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Monday, October 17, 2022

Expect the deals to keep rolling, but transaction prices could decline

Source: OPIS Oil Express
By Donna Harris


LAS VEGAS - Expect the number of convenience-fuel businesses sold to return to the 10-year average in 2022, down from a record year for mergers and acquisitions in 2021, Cedric Fortemps, managing director and principal for Matrix Capital Markets Group, told attendees of a session on M&A at the NACS Show this month.

However, fuel retailers and financial advisors anticipate that higher interest rates will make purchases less economical for buyers. Inflation and higher operating expenses also are expected to decrease earnings, which could lower the EBITDA multiples used for business valuations.

Casey's General Stores Inc., a public retailer closing in on 2,500 stores, is actively pursuing acquisitions, though Brian Johnson, senior vice president of investor relations and business development, told the NACS session that rising interest rates could affect transaction prices. "Investors expect ratable growth year after year," he said.

But with higher interest rates, "the acquirer's cost of capital goes up and requires a higher return," said Johnson. "Down the road, if [the Fed] keeps raising rates, we may not be able to pay as much."

Matrix tracks deals of at least two truckstops, 10 or more stores or at least 25 supply accounts, and last year was a record year, with 55 ''material" deals, Fortemps said. Some 31 deals closed in the fourth quarter of 2021, as sellers hurried transactions to avoid a potential increase in federal capital gains taxes in 2022, he noted.

From Jan. 1 through Sept. 30, there were 21 material deals. That is fewer than 40% of the total transactions in 2021.

The data presented shows that from 2013 through 2021, annual transaction counts ranged from 24 in 2013 to 55 in 2021, with the former high 48 in 2018. A rough average for the 10 years including year-to-date 2022 would be 33 transactions.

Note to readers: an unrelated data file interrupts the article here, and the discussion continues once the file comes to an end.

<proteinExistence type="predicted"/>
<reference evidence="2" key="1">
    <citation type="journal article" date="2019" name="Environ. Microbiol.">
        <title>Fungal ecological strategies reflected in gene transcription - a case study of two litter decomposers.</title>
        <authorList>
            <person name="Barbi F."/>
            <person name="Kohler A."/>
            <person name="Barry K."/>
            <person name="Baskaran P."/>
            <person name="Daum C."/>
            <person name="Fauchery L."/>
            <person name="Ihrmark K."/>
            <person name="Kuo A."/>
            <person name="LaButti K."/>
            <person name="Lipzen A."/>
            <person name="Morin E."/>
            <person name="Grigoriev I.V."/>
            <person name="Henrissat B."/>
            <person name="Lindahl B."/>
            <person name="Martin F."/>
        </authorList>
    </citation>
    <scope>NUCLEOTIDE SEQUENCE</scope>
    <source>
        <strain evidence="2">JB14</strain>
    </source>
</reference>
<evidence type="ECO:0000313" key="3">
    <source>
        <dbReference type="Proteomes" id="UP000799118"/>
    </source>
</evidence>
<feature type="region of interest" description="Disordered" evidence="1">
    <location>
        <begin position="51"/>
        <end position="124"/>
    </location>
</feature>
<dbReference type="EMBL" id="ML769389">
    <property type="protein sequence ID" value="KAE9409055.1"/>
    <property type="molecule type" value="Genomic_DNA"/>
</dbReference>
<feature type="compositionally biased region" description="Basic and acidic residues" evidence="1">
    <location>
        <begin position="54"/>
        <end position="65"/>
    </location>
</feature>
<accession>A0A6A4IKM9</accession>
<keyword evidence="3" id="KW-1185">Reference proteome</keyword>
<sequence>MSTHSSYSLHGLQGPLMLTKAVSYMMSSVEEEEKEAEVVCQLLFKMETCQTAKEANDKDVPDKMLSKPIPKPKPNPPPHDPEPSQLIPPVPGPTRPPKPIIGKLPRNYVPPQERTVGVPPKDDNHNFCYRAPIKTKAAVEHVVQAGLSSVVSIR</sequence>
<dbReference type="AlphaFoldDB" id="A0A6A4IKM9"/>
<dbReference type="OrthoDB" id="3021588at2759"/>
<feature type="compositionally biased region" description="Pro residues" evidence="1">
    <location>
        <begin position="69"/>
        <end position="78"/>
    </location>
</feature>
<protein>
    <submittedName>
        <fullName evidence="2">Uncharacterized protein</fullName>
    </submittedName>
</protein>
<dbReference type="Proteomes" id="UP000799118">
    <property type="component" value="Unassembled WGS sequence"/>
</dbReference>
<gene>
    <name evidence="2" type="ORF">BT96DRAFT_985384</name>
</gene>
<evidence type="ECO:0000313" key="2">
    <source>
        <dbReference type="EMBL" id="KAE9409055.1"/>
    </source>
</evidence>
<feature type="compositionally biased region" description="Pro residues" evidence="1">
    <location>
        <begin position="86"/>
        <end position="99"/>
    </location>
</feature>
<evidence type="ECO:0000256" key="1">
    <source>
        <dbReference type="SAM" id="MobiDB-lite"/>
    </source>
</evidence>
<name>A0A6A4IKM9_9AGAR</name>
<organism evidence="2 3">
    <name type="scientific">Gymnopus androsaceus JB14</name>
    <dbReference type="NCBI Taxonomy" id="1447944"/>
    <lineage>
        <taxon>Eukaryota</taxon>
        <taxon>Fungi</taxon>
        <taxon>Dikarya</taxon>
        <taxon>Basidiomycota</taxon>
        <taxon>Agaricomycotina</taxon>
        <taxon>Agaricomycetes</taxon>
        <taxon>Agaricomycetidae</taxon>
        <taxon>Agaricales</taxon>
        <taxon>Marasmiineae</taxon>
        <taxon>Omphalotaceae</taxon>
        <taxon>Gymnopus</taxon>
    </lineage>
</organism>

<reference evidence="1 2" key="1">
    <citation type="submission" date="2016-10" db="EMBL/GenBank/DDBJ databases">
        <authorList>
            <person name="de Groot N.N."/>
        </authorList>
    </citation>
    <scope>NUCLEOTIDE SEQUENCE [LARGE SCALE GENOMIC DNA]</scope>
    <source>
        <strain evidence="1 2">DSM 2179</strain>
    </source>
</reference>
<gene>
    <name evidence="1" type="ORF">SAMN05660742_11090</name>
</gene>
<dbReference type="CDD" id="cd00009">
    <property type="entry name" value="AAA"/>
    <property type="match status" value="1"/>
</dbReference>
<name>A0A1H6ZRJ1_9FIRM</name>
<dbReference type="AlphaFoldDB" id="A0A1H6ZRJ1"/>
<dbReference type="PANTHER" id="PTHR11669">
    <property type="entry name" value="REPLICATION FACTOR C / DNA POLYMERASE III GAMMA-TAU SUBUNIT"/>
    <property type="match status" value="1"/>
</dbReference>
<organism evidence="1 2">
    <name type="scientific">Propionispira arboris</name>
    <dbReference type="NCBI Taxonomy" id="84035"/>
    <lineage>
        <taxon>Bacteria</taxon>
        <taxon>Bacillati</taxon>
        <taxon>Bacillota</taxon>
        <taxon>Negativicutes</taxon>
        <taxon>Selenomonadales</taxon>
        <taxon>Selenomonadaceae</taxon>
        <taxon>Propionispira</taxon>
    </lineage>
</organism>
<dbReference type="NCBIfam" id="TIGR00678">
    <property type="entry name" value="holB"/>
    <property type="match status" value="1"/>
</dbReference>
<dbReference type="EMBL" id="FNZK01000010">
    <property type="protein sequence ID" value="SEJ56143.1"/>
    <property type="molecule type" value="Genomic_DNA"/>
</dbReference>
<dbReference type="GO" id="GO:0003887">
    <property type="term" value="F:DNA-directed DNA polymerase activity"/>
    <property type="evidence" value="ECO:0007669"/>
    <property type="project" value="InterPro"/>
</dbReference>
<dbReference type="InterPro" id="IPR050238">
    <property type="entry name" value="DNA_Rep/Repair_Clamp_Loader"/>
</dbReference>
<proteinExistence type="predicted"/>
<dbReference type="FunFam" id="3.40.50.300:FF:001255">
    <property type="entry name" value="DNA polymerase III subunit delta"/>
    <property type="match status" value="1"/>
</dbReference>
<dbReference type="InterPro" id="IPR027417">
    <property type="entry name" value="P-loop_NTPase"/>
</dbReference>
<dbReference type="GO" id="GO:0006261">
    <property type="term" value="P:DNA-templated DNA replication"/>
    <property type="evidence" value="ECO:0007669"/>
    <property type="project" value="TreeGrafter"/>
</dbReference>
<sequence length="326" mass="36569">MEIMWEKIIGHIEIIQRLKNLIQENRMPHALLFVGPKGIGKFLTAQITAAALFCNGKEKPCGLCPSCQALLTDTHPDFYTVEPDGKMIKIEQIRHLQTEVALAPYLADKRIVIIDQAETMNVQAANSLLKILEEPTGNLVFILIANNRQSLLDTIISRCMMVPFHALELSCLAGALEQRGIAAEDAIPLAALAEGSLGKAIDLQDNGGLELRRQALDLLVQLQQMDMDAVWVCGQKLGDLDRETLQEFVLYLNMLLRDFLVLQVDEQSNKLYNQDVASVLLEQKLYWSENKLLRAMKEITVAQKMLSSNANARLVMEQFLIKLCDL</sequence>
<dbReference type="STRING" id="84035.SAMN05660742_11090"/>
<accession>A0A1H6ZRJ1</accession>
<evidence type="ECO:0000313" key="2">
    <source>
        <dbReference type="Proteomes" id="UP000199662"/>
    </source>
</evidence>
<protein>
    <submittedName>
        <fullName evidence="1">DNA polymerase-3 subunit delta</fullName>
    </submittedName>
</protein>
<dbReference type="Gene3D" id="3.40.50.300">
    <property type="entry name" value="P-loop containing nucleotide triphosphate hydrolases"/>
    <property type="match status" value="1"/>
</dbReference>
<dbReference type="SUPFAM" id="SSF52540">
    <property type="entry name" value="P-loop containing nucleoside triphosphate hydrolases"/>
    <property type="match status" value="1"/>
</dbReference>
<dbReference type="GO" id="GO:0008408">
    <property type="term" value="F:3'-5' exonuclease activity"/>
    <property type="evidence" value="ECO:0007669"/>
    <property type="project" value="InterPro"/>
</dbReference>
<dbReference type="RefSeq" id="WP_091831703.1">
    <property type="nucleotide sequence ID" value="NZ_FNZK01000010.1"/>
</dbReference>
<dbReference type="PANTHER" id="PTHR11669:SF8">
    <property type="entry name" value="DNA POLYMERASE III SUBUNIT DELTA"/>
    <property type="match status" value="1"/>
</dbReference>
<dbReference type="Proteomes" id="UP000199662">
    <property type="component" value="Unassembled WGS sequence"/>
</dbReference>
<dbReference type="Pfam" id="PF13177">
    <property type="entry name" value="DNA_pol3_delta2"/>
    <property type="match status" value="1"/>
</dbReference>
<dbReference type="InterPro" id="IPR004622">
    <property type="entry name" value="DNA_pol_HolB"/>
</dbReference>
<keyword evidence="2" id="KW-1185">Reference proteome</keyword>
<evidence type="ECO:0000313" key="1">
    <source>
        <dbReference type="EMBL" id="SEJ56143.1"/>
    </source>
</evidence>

The "number [of companies] looking to grow is substantial," Fortemps said.

NRC Realty & Capital Advisors, exhibiting at the NACS Show, was distributing a presentation suggesting that in the near term, business valuations could decline or flatten.

In recent years, interest rates dropped to near zero, inflating asset prices, the report said, adding that "both industry earnings and purchase price multiples have been at record levels."

NRC said it is "difficult to predict," but several factors could hit valuations, such as significant interest rate increases, labor and supply chain issues, concerns about electric vehicles, fewer bidders resulting in less competition, softer real estate values and worldwide economic and political turmoil.

"Buyers are getting increasingly selective and discriminating about their acquisitions and growth strategies," said Jeff Kramer, managing director of NRC. However, NRC does not see much long-term effect on industry valuations. "The industry is more stable than most other retail sectors," Kramer told OPIS.

Mark Radosevich, president of advisory firm PetroActive Real Estate Services LLC, explained in an interview at the show why he expects higher interest rates to lower business valuations.

"As mortgage rates rise, debt obligations will impact P&L performance and buyer equity requirements," Radosevich said. "Hand in hand with that, sale-leaseback cap rates will also rise, impacting rents and reducing the delta between the value where a lease was originated and the cap rate, commensurate to the credit value of the tenant, should the lease subsequently be sold as an investment instrument"

He believes the Federal Reserve will continue to increase interest rates to slow inflation, which will limit the number of qualified buyers.

As a result, "acquisition multiples for 'A and high B' quality stores with modem sizes and configurations will drop below the current high ranges, possibly to [an] 8.0 to 8.5 times EBITDAR range," Radosevich said. "Average 'C category' sites, best destined for a dealer buyer or lessee, will drop back to the 5.0 to 5.5 range."

Despite potential declines in transaction prices, rising operating costs could prompt some operators to sell. An executive with a large retail chain told OPIS some small operators will exit the business, fueling more consolidation.

"The competitive advantage of scale has never been greater," he said. "You have to have scale to keep a lid on cost."


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